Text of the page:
Federal prisoner Arnold Ray Jones was one of almost 30,000 applicants seeking executive clemency from President Obama, including those who took part in Clemency Project 2014, which was launched to provide much-needed relief to drug offenders serving long mandatory minimum sentences. [See: PLN, Sept. 2016, p.22; May 2016, p.46]. As of late October, 873 federal prisoners had been granted commutations, and Jones was pleased to be one of the select few until he heard about the condition imposed on his early release: participation in a residential drug treatment program.
“No thanks,” was his response.
Jones did the math and weighed his options. Convicted of a drug trafficking offense in 2002, he was scheduled to get out in April 2019 – only eight months longer than if he accepted the presidential commutation. To obtain the eight-month sentence reduction, he would have to participate in an intensive Residential Drug and Alcohol Program, or “RDAP.”
Although the idea of substance abuse treatment seems beneficial in the abstract, a prisoner such as Jones, who has been in the federal prison system for many years, knows that the institutional reality is much different. Prisoners who have gone through RDAP report the program is nine months of what often amounts to daily staff harassment, scripted confrontations with staff and required public “confessions” of their alleged failure to follow program rules. There is little actual drug treatment.
As a result, Jones decided he would be better served by doing the rest of his time in the manner in which he had completed the first 12 years of his sentence – by following the rules and committing himself to self-improvement, characteristics that won him the notice of pardon officials and the President himself as someone who is a deserving candidate for early release.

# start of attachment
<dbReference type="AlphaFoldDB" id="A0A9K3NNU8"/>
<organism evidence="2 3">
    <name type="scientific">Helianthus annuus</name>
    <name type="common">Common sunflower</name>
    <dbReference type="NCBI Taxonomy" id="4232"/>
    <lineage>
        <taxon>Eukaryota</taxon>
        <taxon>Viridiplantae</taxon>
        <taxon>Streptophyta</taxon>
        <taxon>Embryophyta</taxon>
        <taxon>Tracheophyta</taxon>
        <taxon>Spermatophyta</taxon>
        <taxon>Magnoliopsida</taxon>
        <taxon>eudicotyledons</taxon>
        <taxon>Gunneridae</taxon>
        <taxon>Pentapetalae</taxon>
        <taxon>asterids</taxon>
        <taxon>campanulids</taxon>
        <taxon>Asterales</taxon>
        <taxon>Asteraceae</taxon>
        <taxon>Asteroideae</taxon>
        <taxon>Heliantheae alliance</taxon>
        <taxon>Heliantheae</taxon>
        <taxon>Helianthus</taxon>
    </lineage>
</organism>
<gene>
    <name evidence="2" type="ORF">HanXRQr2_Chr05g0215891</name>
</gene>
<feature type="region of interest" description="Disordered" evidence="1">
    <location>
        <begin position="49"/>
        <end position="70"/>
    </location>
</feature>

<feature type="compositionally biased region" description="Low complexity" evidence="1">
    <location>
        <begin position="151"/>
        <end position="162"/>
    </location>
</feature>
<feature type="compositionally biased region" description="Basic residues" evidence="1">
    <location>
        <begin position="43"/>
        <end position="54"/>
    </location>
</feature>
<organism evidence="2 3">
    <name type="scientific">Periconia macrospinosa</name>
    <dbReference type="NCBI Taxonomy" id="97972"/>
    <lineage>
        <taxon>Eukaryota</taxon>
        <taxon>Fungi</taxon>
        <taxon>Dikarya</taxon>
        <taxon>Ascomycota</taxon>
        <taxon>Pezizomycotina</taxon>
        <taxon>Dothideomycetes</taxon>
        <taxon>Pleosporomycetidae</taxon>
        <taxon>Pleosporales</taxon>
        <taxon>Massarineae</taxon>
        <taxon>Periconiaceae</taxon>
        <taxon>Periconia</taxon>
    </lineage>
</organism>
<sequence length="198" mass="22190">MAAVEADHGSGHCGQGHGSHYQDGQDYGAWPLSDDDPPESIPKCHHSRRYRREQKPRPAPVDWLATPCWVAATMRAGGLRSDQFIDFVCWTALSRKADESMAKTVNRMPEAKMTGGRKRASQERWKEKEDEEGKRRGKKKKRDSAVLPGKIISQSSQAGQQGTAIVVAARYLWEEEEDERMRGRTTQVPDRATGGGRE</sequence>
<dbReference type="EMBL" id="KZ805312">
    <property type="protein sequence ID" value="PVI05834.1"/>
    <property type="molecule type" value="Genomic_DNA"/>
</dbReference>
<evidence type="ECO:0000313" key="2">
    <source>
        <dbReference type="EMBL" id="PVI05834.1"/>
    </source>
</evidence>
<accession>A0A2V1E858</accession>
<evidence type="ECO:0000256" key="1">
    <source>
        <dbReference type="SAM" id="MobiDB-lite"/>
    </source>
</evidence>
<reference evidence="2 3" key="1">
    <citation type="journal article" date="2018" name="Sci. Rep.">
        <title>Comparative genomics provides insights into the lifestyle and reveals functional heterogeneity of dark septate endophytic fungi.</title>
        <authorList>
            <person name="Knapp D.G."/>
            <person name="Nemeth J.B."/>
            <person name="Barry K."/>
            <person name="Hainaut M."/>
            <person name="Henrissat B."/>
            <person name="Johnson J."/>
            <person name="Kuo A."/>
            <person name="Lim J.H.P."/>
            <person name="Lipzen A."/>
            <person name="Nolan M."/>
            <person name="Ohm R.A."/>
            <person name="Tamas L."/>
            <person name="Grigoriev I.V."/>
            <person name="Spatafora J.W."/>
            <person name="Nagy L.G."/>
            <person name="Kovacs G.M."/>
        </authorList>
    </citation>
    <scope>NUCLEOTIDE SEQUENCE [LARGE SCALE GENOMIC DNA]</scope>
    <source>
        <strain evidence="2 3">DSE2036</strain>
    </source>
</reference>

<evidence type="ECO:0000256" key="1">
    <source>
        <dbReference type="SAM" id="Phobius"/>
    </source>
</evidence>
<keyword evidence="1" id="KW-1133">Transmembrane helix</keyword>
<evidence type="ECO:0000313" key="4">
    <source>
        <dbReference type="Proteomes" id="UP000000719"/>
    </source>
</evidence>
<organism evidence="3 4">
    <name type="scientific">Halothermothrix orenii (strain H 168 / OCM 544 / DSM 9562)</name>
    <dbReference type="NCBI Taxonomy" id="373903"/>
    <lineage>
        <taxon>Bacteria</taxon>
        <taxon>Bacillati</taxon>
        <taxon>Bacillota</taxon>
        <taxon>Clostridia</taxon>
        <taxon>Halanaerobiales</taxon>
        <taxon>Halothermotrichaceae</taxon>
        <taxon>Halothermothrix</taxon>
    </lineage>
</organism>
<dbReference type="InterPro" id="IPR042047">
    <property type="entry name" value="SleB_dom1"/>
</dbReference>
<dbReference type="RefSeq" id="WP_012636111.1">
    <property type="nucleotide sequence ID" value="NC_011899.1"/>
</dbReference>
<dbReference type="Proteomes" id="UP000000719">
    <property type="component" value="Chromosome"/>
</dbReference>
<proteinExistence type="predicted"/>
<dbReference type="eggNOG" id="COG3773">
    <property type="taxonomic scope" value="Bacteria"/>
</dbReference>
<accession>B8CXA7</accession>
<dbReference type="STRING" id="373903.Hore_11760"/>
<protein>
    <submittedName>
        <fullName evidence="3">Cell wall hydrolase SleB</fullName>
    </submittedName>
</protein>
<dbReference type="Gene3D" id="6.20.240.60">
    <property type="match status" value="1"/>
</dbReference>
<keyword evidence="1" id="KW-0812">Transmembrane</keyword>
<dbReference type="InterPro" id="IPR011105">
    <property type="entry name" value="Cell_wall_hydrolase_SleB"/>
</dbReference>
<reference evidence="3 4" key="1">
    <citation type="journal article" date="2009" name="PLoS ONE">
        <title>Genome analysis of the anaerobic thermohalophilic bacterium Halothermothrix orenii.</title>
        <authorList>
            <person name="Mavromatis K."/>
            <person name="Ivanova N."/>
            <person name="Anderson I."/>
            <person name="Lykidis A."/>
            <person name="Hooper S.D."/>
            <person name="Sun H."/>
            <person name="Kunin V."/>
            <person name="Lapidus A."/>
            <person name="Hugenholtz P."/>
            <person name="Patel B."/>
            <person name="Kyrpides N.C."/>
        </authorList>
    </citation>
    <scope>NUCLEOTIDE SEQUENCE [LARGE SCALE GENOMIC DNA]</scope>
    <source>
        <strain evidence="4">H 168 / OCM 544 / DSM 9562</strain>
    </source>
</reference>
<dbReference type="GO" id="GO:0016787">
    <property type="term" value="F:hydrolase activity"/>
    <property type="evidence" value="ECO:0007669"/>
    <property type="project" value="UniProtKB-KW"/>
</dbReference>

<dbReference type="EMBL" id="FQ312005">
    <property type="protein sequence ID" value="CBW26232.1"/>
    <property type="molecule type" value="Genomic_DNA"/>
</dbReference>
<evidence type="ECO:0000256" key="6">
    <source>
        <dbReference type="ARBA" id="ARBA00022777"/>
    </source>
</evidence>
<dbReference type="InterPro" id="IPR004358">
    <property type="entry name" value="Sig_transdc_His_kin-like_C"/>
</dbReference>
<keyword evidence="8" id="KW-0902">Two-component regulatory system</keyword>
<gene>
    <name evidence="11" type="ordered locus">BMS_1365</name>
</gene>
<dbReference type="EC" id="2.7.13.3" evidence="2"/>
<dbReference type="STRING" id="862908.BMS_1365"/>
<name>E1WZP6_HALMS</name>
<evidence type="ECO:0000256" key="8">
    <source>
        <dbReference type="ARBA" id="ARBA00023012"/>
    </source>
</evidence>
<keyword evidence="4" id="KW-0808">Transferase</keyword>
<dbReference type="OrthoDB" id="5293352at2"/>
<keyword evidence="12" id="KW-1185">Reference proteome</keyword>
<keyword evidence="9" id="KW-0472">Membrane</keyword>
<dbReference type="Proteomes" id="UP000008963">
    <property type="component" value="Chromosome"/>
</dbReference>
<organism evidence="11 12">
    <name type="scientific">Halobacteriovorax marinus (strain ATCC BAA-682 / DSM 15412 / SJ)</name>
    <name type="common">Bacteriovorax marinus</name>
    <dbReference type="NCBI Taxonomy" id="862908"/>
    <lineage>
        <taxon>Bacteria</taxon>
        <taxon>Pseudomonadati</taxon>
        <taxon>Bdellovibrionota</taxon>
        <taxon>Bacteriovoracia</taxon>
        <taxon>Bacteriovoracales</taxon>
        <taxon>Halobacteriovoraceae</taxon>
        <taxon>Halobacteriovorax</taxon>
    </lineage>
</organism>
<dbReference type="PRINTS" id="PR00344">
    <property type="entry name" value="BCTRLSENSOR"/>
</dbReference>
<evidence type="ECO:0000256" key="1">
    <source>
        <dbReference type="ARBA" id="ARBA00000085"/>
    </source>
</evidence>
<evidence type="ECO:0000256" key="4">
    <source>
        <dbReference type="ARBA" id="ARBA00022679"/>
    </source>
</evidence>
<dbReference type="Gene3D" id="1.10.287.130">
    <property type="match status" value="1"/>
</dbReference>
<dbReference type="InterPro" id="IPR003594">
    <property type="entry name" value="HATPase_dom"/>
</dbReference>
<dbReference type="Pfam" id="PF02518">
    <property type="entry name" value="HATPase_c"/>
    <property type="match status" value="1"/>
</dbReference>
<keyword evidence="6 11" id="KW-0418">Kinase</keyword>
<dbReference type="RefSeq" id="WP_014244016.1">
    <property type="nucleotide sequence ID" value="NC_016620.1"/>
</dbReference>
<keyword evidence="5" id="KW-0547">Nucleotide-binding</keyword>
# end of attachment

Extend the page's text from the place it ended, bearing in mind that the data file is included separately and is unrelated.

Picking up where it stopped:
Nonetheless, 872 other fortunate prisoners have accepted some form of sentence relief as a result of presidential clemency, in the form of commutations rather than pardons. A pardon erases a conviction while commutation shortens a sentence, and most commutations granted by previous presidents have been for “time served,” which means that after a short time, typically to make halfway house arrangements, the prisoner is freed. President Obama, however, has attached conditions to some of his commutations, requiring drug treatment or otherwise delaying releases. According to one news report, since August 3, 2016, 22% of federal commutations have required prisoners to participate in drug treatment programs.
Perhaps someone should advise the President that a prisoner who has been incarcerated for more than a decade, and who has followed prison rules and abstained from drugs and alcohol for that entire period of time, would probably not benefit much from RDAP. Such prisoners are deserving of immediate release and should not have to jump through additional hoops to return home to their families.
Source: USA Today
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